Car use could offset SA's emission reduction measures

Monday, October 12, 2009

Pretoria - The growing use of vehicles in South Africa and the aging of the national vehicle fleet is likely to offset planned and proposed national emission reduction measures that are aimed at regulating fuel composition.

This is according to the State of the Air Report, released by the Deputy Minister of Environmental Affairs Rejoice Mabudafhasi on Monday.

The report, commissioned to give an overview of the state of South Africa's air quality as well as give a baseline of the levels of air pollution in the country, found that the issues facing the country's air pollution were associated to the transportation sector, particularly road use.

This was due to growing vehicle use while the aging of the national vehicle fleet was projected to offset planned and proposed national emission reduction measures that are aimed at regulating fuel composition and new vehicle technology.

The report also noted that inhalation exposure to household coal and wood emissions remained the most serious as well as pressing national air pollution problem. This was estimated to result in direct health spending.

Persistent health risks were also attributed to the close proximity of heavy industries and communities. The situation is exacerbated by increased pressure to place residential areas within former industrial and mining buffer zones.

Additionally, high ambient sulphur dioxide (S02) and concentrations of fine particular matter due primarily to fuel combustion with household, industrial and power generation sectors represented continued air pollution.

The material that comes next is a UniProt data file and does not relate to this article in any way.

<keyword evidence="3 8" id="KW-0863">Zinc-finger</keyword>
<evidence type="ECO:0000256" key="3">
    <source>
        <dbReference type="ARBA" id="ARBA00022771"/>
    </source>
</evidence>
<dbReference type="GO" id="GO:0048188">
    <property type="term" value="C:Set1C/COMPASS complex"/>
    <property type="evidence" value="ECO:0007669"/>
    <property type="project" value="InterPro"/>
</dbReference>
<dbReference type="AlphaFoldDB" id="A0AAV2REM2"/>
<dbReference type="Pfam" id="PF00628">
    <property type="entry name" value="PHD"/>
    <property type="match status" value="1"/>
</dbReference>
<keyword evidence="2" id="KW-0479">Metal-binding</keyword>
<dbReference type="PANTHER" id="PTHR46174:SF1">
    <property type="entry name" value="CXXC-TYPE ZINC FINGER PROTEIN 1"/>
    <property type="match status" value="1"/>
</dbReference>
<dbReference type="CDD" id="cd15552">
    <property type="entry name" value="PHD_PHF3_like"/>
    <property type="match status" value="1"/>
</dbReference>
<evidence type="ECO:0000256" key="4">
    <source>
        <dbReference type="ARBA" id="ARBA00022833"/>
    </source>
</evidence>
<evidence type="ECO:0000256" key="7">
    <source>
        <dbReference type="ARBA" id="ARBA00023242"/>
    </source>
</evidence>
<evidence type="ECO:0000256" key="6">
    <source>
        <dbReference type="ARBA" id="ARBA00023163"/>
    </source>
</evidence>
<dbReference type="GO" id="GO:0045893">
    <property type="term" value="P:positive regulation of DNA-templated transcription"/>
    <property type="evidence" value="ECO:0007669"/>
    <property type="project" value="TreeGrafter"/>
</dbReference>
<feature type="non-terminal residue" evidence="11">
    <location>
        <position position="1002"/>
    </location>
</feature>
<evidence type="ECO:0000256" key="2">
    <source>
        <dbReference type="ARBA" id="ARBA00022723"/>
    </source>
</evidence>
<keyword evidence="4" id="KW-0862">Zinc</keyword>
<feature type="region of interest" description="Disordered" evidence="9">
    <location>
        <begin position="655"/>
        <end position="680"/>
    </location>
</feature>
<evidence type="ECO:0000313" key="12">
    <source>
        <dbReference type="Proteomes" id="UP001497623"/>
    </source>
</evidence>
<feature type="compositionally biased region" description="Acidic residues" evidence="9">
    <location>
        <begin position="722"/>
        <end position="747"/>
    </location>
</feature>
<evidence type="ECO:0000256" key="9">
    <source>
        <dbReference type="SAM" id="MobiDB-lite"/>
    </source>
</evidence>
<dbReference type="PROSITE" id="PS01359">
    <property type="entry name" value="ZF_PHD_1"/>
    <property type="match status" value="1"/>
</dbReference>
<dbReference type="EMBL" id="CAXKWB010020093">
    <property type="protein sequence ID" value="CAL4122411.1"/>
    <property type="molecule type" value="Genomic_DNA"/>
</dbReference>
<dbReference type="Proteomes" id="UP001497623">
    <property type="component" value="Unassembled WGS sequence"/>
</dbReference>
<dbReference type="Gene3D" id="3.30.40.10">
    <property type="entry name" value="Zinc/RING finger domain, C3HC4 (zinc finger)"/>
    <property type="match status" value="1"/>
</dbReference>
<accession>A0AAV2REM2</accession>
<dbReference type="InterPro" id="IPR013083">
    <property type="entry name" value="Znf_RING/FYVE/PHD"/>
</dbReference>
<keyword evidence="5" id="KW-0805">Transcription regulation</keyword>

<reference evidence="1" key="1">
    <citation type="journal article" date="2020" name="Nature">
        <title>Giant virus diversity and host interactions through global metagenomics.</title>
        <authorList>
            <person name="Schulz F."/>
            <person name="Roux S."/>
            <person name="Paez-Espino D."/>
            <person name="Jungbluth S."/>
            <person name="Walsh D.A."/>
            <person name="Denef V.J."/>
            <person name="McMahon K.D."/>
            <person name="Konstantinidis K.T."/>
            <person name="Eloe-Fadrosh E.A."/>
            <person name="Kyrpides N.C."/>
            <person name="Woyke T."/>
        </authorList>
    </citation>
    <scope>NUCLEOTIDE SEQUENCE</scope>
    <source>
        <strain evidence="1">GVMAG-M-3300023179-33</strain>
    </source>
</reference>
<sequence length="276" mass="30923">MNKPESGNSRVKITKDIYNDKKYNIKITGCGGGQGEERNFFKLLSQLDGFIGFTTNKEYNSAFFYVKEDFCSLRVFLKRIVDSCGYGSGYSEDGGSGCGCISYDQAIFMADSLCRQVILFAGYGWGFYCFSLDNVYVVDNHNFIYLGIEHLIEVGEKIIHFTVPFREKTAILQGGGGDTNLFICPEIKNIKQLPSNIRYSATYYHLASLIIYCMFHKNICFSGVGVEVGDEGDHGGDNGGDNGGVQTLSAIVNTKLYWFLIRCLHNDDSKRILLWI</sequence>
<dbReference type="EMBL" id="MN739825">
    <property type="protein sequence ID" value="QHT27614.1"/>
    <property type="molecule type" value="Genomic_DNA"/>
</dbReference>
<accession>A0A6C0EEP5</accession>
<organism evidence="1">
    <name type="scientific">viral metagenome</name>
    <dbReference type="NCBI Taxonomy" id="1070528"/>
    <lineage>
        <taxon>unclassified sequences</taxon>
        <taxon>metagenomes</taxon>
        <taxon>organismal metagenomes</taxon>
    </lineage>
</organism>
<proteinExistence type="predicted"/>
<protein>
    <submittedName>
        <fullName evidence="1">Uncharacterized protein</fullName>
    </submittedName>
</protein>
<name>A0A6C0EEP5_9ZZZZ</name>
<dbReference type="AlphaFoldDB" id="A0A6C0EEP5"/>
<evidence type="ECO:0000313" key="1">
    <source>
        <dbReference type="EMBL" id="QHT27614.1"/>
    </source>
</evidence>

The report, which is a first of its kind for the country, noted that South Africa was sensitive to global climate change because of the rise in the frequency and intensity of droughts and floods.

The country's national total CO2 equivalent emissions were reported to have increased by 9.4 percent from 1990 to 1994.

"This growth was due primarily to the significant rise in greenhouse gas emissions from the energy sector, whose contribution increased from 75 percent to 78 percent during this time," said the department.

According to the report, the three sectors that contributed most to the rise were the energy, industry and transport sectors.

Pressing challenges identified by the report include understanding and addressing the risks to human health posed by exposure to air-borne hazardous materials; mitigating air pollution impacts that disproportionately affect low income communities as well as reducing industrial emissions without detrimental effects on society and the economy.

The report comes as a result of the implementation of the National Environmental Management: Air Quality Act (No.39 of 2004) (AQA).

The deputy minister said the report provided detailed work for South Africans who want to know more about their air.

"It provides a detailed reference work for all South Africans who want to know more about the air they breathe and, in so-doing, aims to deepen our democracy by providing the means for informed participatory air quality governance," she said.

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